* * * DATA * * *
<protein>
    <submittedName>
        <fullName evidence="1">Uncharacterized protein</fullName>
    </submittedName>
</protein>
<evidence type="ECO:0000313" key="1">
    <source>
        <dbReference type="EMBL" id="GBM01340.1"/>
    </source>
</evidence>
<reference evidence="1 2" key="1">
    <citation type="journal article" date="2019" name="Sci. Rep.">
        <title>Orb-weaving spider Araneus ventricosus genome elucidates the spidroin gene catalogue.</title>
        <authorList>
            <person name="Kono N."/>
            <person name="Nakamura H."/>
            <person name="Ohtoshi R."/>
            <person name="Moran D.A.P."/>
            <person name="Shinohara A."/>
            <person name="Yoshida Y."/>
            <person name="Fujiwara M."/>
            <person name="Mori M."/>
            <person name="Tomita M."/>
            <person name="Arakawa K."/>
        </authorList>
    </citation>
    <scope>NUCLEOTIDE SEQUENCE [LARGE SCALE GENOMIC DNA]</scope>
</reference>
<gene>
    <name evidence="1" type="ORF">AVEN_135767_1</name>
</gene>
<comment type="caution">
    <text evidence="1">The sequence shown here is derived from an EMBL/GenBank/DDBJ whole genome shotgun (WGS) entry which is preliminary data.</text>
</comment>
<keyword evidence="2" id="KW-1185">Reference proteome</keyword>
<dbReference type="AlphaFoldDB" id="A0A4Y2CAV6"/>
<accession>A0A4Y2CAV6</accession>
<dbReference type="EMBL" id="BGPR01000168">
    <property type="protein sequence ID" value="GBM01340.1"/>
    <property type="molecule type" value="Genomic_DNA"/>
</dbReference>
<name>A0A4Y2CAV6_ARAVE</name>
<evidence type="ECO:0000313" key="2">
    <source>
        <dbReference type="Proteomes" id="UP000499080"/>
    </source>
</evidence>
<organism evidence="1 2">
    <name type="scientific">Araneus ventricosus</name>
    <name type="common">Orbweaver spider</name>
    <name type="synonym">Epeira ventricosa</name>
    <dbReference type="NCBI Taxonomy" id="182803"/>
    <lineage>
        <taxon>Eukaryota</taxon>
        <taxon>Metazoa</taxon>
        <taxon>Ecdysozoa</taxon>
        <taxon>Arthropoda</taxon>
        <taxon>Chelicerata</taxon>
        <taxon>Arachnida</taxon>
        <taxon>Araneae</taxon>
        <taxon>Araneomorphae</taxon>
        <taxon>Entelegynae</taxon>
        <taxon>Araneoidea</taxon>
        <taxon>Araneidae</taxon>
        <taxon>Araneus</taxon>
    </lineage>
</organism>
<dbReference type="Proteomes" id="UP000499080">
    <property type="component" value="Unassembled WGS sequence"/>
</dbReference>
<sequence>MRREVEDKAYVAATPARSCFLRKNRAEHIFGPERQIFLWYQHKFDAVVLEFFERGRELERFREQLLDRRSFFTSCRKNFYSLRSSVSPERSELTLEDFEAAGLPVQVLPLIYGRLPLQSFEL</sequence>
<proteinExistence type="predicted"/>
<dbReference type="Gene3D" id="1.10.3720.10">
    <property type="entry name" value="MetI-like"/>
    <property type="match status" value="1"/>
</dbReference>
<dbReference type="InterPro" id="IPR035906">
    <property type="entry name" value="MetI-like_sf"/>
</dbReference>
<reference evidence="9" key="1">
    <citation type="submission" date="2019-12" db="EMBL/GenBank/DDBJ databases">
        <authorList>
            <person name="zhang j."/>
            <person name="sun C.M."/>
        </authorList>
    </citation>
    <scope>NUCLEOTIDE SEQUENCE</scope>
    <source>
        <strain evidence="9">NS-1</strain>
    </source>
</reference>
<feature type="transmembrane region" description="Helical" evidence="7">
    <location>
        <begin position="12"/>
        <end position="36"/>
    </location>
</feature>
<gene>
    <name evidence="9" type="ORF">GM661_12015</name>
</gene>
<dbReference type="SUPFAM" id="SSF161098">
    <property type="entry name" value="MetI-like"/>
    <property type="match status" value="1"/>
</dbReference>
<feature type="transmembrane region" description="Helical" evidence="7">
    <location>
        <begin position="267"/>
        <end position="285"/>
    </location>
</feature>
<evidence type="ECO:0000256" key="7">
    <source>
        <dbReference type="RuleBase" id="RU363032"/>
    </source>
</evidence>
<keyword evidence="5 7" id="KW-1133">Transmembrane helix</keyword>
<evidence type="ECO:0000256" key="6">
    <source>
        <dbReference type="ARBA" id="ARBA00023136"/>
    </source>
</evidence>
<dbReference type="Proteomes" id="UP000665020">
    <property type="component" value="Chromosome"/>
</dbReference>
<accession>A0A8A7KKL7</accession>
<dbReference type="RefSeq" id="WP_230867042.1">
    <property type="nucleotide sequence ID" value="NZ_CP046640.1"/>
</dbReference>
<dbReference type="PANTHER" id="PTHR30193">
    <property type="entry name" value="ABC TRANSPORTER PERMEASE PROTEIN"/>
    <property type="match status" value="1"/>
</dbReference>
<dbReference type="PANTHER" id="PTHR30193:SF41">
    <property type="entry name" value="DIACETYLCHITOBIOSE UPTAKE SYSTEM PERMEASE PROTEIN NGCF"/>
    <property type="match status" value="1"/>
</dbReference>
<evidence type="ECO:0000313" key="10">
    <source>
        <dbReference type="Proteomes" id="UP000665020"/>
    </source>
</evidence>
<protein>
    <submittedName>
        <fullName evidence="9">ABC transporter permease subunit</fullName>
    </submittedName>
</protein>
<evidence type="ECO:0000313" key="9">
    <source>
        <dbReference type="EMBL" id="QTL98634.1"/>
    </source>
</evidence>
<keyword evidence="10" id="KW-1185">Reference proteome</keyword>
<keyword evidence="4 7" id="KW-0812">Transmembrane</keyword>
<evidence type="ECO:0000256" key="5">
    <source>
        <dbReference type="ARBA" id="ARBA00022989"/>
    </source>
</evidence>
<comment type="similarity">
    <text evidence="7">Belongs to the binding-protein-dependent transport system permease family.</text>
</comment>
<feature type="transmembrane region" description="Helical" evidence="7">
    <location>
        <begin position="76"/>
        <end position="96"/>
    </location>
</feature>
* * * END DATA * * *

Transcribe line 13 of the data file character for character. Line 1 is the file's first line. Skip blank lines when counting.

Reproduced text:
        <title>Orb-weaving spider Araneus ventricosus genome elucidates the spidroin gene catalogue.</title>